• Non-stimulant medications also play a significant role in treatment, particularly for women who may be sensitive to stimulant side effects or have other medical considerations.
  • Non-stimulant medications primarily target different neurotransmitters and brain circuits than stimulants and can help enhance attention for those with difficulty focusing and ease impulsivity symptoms.

Potential risks

However, it’s crucial to note that decisions about medication should be made in consultation with a healthcare professional.

Some people report experiencing adverse effects from taking medications, such as headaches, stomach aches, and sleep problems. Other people might be unable to take stimulant drugs due to other medical considerations.

Factors such as pregnancy, breastfeeding, hormone fluctuations, and others must be carefully considered, as some medications may pose negative consequences to the fetus or nursing infant.

Centers for Disease Control and Prevention (CDC) reports that more data is required to ensure the safety of taking ADHD medications while pregnant or nursing; thus, a consultation with a medical professional is needed in each case.

Digital tools: Sensa

Sensa, a CBT-based application, offers a valuable resource for all to explore and understand their symptoms.

Sensa assists users in improving well-being and learning coping techniques. Users can develop skills to manage impulsivity, enhance focus, and organize tasks through interactive daily lessons, mindfulness resources, and other helpful tools.

Sensa’s comprehensive approach empowers women to take charge of their ADHD and navigate their daily lives more effectively. Sensa offers solutions for managing both inattentive and hyperactive-impulsive symptoms.

Empowerment and ADHD: Coping Strategies for Women

Managing ADHD in women is within reach through various strategies and therapies. By recognizing their strengths and challenges, girls and women can develop coping mechanisms tailored to their needs.

Time management techniques, mindfulness practices, and regular exercise can improve symptom control. It’s crucial for women to advocate for themselves and seek the support they require, thus fostering a sense of empowerment in managing their ADHD.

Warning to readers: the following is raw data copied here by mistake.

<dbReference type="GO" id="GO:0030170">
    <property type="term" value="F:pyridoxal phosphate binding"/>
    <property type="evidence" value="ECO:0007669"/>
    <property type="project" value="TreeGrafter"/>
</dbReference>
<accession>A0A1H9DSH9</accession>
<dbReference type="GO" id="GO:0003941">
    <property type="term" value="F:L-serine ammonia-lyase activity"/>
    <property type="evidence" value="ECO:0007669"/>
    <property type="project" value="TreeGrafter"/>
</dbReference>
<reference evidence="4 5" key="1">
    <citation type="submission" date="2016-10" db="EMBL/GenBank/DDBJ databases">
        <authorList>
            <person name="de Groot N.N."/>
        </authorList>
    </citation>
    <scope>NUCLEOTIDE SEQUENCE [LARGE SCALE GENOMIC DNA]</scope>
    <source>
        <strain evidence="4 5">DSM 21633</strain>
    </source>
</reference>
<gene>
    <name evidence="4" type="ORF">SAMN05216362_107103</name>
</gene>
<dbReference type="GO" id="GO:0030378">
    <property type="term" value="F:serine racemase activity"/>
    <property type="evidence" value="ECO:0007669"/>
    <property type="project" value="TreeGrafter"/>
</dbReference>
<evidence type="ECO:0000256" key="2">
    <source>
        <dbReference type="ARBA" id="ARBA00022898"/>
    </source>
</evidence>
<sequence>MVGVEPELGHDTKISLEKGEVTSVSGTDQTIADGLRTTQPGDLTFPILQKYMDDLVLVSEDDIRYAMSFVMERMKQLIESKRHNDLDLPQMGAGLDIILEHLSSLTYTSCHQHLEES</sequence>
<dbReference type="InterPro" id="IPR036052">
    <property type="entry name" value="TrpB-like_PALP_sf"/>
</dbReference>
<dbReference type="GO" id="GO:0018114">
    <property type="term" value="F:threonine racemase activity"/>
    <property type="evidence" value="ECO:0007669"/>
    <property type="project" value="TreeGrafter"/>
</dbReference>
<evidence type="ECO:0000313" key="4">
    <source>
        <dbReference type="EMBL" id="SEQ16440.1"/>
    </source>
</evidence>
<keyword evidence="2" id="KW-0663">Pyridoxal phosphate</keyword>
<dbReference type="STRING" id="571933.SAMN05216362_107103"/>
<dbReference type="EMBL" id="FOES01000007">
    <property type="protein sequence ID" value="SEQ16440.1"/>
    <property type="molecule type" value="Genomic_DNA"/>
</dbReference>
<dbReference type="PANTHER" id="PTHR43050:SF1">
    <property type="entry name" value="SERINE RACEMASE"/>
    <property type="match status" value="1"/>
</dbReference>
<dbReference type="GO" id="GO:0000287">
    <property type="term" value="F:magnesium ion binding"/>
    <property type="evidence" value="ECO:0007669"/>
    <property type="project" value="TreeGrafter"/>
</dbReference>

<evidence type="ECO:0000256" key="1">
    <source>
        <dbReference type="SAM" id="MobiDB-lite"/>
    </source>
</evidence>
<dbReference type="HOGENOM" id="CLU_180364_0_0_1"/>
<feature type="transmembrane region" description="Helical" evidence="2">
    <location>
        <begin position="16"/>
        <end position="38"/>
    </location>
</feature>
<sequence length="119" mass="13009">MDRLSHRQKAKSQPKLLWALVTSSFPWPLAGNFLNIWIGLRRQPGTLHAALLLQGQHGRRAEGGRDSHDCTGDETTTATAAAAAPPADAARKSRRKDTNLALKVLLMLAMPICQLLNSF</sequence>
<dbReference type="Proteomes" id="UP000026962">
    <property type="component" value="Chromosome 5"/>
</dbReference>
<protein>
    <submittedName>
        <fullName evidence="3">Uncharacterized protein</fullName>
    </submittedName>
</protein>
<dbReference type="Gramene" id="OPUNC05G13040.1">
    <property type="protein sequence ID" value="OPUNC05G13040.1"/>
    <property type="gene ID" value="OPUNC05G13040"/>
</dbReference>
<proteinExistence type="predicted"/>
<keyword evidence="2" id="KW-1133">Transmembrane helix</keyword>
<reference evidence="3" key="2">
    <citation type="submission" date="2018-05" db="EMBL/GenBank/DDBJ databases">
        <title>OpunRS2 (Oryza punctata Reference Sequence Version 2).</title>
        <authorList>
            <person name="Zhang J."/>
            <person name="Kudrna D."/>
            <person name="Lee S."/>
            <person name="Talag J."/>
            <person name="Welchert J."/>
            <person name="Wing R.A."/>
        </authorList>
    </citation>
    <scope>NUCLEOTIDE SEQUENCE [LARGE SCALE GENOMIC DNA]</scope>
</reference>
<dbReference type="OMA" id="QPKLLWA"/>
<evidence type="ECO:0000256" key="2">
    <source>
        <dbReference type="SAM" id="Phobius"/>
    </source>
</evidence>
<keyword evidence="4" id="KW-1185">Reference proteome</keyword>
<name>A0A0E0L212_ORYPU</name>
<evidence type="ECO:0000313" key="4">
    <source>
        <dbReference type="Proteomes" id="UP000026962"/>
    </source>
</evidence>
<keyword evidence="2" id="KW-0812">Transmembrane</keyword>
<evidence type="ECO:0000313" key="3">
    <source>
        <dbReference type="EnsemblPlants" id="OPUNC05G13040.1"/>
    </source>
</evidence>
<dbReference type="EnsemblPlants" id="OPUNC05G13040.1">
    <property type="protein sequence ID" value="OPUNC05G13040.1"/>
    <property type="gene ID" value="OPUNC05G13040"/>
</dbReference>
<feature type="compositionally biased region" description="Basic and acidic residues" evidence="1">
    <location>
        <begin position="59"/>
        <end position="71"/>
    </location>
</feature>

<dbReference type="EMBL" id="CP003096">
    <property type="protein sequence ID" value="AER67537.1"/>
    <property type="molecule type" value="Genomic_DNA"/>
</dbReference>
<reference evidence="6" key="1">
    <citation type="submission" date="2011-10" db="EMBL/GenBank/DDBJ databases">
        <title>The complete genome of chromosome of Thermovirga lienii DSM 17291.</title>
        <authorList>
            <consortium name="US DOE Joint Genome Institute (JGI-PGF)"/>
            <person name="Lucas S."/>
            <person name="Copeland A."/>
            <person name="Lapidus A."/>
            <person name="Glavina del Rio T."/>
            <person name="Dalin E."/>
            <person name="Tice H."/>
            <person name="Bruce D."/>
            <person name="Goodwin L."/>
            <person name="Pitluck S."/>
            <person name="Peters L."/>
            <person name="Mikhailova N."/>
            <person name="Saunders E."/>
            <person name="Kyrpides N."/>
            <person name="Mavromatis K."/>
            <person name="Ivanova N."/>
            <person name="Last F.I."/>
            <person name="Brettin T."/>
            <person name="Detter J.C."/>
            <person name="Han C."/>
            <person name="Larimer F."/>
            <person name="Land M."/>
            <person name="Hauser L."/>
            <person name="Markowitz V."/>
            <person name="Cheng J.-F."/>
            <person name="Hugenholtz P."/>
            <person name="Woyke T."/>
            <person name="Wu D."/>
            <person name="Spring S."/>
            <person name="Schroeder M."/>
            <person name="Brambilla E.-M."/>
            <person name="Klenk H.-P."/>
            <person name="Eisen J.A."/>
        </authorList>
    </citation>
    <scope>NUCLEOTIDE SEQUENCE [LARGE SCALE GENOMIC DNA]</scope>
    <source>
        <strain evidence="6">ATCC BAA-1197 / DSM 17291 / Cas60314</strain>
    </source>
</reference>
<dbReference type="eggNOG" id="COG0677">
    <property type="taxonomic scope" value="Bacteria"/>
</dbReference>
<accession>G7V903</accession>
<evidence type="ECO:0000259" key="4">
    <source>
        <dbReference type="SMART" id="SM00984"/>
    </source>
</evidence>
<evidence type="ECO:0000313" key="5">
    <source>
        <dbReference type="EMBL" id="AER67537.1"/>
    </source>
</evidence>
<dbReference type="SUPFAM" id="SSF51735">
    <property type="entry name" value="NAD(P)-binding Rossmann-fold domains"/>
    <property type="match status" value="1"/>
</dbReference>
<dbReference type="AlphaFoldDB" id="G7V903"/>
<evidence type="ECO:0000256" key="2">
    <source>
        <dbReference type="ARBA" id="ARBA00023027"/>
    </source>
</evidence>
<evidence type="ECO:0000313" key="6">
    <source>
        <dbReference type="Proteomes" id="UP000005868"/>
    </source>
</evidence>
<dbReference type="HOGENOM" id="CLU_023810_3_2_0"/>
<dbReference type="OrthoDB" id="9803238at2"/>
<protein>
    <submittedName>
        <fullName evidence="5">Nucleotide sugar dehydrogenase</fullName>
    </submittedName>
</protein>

Self-care techniques for managing ADHD

Self-care is essential for women with ADHD to maintain their well-being. Adequate sleep, a balanced diet, and regular physical activity can positively impact symptom severity.

Additionally, understanding how the menstrual cycle can influence ADHD symptoms is essential. Some women experience heightened symptoms during certain phases of their cycle.

Research suggests that ADHD symptoms vary in severity during a woman’s cycle and can be more severe during the early luteal and follicular phases due to hormone changes. Being mindful of these fluctuations and adjusting strategies accordingly can contribute to better symptom management.

Building strong support networks

Creating a strong support network is vital for navigating ADHD challenges for any gender.

Family, friends, or a support group can provide understanding and encouragement. Open communication about ADHD with loved ones helps foster empathy and collaboration. Support groups can help feel less isolated when combatting attention deficit hyperactivity disorder, as professional support from a therapist, an ADHD coach, or a medical professional also plays a crucial role in helping women with ADHD effectively manage their symptoms.

Unraveling the Hidden Diagnosis of ADHD

Unfortunately, even with more research and inclusivity, women with ADHD tend to be left out because their struggles are often overlooked. However, embracing the array of self-help and medical strategies empowers women with ADHD to lead enriched and purposeful lives.

Nevertheless, it’s vital to seek help if ADHD is causing trouble in daily functioning – it can be successfully managed through therapeutic and pharmaceutical means.

Bringing in science-based self-help tools like Sensa, building support groups, and exploring healthy coping mechanisms can provide relief and enhance well-being despite the challenges along the way.


Psychiatrist and Sensa consultant dr. Monisha Vasa

Dr. Monisha Vasa is a board-certified psychiatrist and wellness consultant with a thriving private practice in Newport Beach, California. She’s actively engaged in supporting physician mental health at UC Irvine and City of Hope National Cancer Center.